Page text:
I started reading an article in my English Standard Version (ESV) Study Bible as part of the readings for my next Institute of Biblical Studies (IBS) classes. The article is about reading the Bible (seems pretty simple right?). Here's what I have gotten so far:
There are various ways to read the Bible - theologically, as literature, in prayer and communion with God, for personal application, and for preaching and public worship.
First things first, a few foundations must be laid. The Bible is the Church's instruction book. It is canonical, meaning it is the standard, literally the "measuring rod". It is God's instruction and standard for faith and life. Crucial to classification as canonical is the Bible's inspiration and unity. The Bible is God's self-revelation to humans, by means of divinely illuminated humans writing in their own words so that we may understand. However diverse in form and style the writing, the Bible is unified in content and themes. The entirety of scripture tells one story, that of Creator God redeeming his creation and chosen ones through Jesus Christ.
Finally, theological reading. Theological reading of the Bible is a quest for God. Theological reading must always be done prayerfully. It is a prayerful search for God, in light of three guiding principles. First, revelation of God throughout the Bible was progressive - from dreams and visions in humans to the Lord himself revealing himself through the incarnate Jesus - partial to full/complete. Second, one must keep in mind the difference of everyday words when used in relation to God (reading "analogically", similar in meaning to reading metaphorically). Third is to keep in mind the Triunity of God - three "persons" yet one divine Being.
Secondly, theological reading is a quest for godliness. "The goal of theological Bible reading is...to know God personally in a relationship that honors him." So, three questions guide readers. 1) "What is shown about God the Father, Son, and Holy Spirit?" 2) What is shown about the world with its beneficial aspects along with its corrupted aspects? and 3) "What is shown to guide one's living, today and every day?"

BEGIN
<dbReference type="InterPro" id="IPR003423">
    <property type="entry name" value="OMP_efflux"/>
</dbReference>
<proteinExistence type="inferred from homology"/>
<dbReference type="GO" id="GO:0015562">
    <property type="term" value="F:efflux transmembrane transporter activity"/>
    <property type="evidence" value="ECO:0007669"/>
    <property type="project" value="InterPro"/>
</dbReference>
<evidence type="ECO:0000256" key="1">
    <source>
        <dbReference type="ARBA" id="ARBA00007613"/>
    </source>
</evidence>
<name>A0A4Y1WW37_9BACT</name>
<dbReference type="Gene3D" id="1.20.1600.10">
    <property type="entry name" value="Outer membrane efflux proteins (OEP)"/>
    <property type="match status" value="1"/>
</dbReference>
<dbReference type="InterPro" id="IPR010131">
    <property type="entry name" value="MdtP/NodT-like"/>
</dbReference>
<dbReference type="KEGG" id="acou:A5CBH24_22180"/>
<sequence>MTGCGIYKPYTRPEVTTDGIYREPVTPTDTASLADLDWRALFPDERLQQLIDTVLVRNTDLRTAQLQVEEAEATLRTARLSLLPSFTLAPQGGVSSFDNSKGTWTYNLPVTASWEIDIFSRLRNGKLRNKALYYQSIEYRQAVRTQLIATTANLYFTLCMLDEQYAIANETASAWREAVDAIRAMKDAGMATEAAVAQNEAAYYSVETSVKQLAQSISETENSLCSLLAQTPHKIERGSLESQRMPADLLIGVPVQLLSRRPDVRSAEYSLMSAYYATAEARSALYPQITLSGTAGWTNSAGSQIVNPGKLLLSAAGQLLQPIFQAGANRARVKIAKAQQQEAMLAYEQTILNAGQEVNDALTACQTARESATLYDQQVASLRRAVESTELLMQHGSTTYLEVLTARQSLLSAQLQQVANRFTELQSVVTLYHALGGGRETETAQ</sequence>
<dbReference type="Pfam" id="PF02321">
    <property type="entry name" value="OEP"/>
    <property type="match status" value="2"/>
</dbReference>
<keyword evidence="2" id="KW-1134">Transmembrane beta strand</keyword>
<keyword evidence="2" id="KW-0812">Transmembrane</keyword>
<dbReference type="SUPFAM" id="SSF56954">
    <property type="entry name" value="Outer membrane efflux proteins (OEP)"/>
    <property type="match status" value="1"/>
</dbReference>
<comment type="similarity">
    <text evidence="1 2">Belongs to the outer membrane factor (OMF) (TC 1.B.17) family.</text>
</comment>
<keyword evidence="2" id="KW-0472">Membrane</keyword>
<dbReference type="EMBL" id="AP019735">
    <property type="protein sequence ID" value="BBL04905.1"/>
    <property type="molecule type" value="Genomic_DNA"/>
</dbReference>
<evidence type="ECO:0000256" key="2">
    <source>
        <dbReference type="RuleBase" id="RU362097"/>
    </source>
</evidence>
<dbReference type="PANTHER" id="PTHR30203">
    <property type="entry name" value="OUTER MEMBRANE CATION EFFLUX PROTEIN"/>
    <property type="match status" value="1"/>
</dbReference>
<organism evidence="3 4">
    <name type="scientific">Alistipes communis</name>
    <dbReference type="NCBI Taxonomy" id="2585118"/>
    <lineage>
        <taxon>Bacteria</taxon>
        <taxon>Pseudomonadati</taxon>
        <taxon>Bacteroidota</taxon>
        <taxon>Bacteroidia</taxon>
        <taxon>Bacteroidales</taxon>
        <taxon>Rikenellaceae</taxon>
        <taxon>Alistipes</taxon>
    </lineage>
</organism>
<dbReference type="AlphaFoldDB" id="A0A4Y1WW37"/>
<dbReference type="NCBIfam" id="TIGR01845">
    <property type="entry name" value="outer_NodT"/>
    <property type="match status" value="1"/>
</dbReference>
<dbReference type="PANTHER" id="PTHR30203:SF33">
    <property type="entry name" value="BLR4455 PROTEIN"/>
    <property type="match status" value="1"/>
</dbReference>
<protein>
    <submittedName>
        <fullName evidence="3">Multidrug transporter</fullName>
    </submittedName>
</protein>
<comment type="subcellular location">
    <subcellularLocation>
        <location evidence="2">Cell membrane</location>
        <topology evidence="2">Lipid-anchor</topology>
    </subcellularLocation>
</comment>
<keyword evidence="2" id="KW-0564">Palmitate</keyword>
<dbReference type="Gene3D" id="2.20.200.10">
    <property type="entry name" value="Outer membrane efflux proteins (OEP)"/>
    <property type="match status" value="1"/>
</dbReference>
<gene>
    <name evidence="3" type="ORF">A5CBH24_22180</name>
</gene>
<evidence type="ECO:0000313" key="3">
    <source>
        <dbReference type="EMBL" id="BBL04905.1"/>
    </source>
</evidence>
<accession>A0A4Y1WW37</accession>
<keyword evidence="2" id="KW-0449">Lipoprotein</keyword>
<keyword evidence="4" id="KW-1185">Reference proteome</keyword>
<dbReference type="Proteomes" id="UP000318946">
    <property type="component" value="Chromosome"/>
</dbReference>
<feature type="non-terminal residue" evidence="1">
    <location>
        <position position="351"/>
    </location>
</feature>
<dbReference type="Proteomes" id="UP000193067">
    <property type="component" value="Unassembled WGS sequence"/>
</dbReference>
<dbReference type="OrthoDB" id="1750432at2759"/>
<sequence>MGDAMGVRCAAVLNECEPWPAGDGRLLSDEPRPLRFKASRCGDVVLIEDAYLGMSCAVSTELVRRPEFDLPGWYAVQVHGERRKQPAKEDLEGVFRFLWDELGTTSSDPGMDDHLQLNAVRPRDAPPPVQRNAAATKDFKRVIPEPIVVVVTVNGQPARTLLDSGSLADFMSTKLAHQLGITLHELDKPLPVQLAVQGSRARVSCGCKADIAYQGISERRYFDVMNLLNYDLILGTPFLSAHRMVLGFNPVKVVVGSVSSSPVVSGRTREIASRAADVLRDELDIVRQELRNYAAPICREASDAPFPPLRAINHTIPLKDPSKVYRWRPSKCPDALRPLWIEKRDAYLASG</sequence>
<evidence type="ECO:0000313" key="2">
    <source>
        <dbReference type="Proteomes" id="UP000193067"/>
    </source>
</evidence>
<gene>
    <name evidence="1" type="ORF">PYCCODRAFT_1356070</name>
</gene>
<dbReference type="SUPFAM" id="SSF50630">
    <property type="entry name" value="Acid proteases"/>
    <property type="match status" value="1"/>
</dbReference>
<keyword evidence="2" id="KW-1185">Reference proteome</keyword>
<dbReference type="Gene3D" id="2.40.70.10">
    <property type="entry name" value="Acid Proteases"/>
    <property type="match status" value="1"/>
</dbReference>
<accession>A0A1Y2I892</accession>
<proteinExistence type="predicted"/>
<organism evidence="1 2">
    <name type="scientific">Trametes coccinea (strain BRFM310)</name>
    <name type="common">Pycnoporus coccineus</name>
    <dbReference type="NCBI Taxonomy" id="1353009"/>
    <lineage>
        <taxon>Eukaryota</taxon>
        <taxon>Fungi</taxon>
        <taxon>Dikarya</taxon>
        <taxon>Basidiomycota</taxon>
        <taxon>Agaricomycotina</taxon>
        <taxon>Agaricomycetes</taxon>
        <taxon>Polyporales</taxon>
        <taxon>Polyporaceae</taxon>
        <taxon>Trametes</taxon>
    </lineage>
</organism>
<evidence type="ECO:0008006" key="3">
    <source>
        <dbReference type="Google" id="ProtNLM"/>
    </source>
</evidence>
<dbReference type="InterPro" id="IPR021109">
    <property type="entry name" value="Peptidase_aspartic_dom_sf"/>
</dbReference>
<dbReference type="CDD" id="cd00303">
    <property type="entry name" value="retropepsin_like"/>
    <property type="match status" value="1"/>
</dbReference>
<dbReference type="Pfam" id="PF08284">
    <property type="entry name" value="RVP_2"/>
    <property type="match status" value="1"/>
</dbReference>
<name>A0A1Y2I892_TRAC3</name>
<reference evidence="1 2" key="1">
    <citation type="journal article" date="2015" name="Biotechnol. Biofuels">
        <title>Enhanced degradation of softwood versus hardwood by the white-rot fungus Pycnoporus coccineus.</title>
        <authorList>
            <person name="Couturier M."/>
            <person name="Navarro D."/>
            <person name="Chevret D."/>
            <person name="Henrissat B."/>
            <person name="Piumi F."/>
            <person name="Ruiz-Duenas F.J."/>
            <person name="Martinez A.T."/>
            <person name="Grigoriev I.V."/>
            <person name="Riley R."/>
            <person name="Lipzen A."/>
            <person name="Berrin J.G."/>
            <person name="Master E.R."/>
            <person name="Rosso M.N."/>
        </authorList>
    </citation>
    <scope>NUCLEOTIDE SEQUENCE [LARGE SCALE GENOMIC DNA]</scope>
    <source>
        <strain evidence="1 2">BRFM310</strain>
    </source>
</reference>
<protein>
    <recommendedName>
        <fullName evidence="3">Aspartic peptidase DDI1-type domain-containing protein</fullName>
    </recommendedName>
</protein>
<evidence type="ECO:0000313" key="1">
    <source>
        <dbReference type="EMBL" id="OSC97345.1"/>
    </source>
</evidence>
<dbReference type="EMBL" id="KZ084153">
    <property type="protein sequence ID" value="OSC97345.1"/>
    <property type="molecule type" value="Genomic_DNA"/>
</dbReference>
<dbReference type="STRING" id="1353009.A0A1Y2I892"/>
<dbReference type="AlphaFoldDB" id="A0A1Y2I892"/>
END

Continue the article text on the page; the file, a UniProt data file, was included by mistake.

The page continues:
My Thoughts and Opinions
(I think I was so caught up in "regurgitating" that I did not really analyze what I learned/remembered, if anything.) There is a lot there that is completely up to the interpretation of the article's writer(s). Some things I have heard before, multiple times actually. I have learned a little bit already about the canonicity of the Bible. Though is not the purpose of this article, there could be more that could be mentioned. Progressive revelation and "analogical" language were new ideas to me. They are good things to point out and to consider. I prefer the questions at the end, probably because I always prefer more practical concepts - and questions are very practical. These are great questions to ask yourself when you are reading any part of scripture. It forces you to look at the context and background of the scripture, which most likely is time consuming, but they will lead to a more accurate interpretation of God's Word and thus a more accurate revelation of God - which is the whole point of it all anyway - God.
From where did the term "analogical" come?
"Reading the Bible." (2008) English Standard Version Study Bible. (pp. 2567-2568) Wheaton, Ill: Good New Publishers.